Predictive Modeling of Archaeological Sites Lower Adirondack GIS Users Group Meeting September 14, 2005.

Presentation on theme: "Predictive Modeling of Archaeological Sites Lower Adirondack GIS Users Group Meeting September 14, 2005."— Presentation transcript:

Predictive Modeling of Archaeological Sites Lower Adirondack GIS Users Group Meeting September 14, 2005

Why Create a Model? To narrow focus of field investigation to locations most likely to contain prehistoric sites. Contract surveys only test a small sample of total project area Outliers may reveal interesting distinctions between cultures and time periods

Considerations Terrain diversity Resource availability Known sites (i.e., sample pool) Time Period/Cultural Sequence Practical Concerns of Prehistoric Peoples: Food, Water, Shelter, Trade, Protection, Transportation QUESTION: Is all human settlement practical (i.e., cost/benefit analysis)?

Environmental Variables Slope Elevation (absolute, relative) Landforms (valleys, ridgeline…) Aspect (e.g., north-facing) Raw materials (e.g. stone for tools) Water (lakes, streams, confluences) Soil type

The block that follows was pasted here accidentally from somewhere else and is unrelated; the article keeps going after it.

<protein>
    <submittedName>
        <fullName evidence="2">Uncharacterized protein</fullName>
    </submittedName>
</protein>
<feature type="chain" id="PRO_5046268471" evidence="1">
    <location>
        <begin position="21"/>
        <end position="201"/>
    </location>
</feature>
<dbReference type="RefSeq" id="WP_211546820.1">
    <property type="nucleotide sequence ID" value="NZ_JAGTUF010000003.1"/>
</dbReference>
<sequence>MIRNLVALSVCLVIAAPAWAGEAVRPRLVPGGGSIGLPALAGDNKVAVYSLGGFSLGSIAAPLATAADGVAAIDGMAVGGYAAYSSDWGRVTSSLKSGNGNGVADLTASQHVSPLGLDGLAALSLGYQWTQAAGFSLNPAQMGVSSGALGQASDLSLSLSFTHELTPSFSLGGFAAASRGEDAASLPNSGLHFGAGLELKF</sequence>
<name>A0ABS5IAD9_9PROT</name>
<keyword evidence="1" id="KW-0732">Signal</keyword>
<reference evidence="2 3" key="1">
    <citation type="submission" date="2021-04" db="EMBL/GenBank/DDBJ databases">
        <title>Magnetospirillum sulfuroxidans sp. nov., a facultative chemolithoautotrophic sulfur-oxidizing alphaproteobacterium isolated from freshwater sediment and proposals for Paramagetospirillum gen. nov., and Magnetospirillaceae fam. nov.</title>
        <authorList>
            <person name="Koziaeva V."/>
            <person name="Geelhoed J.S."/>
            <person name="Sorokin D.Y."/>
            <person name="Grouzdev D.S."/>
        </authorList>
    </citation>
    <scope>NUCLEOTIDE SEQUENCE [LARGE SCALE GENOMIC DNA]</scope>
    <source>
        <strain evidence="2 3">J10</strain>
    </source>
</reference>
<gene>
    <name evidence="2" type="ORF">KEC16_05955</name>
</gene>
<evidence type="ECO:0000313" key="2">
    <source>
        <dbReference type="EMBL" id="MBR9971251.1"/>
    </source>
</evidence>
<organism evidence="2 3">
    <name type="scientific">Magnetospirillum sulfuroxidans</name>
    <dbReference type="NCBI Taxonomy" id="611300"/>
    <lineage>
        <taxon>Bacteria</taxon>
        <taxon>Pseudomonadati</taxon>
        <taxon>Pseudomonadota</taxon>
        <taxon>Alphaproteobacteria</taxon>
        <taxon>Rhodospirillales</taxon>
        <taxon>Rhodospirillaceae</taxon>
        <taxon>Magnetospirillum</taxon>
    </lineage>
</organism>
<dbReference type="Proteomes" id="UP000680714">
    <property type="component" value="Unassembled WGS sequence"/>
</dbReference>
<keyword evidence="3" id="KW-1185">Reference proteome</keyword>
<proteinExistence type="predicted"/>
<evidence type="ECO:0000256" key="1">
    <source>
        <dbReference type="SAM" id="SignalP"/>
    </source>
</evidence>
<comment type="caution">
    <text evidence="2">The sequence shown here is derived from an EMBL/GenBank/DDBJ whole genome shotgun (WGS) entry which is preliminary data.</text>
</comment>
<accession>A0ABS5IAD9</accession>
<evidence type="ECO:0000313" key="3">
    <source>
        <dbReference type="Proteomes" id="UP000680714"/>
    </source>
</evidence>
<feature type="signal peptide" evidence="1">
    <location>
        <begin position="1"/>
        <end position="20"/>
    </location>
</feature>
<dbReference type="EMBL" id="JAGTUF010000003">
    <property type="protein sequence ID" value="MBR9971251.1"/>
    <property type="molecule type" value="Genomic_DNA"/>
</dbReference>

Sample Set Accuracy of locations Points versus Polygons Biased pool of known sites Do sites count twice (or more times) if multiple time periods are represented? Is the sample set large enough for statistical accuracy? Narrow set based on time period, culture, site type?

Variables to GIS Data Need measurable GIS data layer to represent each variable Catagorical/Qualitiative coding Raster representation

Model Random Selection of Locations Equal number of known site cells and assumed Non-site cells Logistic Regression Stepwise, backward Eliminate variables with little causality Generate an output GRID Cell value between 0-1 Closer to 0 = low probability of finding sites Closer to 1 = high probability of finding sites

Does the Model Work? Does the final model appear skewed? Test the model in the field

QUESTIONS?

Download ppt "Predictive Modeling of Archaeological Sites Lower Adirondack GIS Users Group Meeting September 14, 2005."

Similar presentations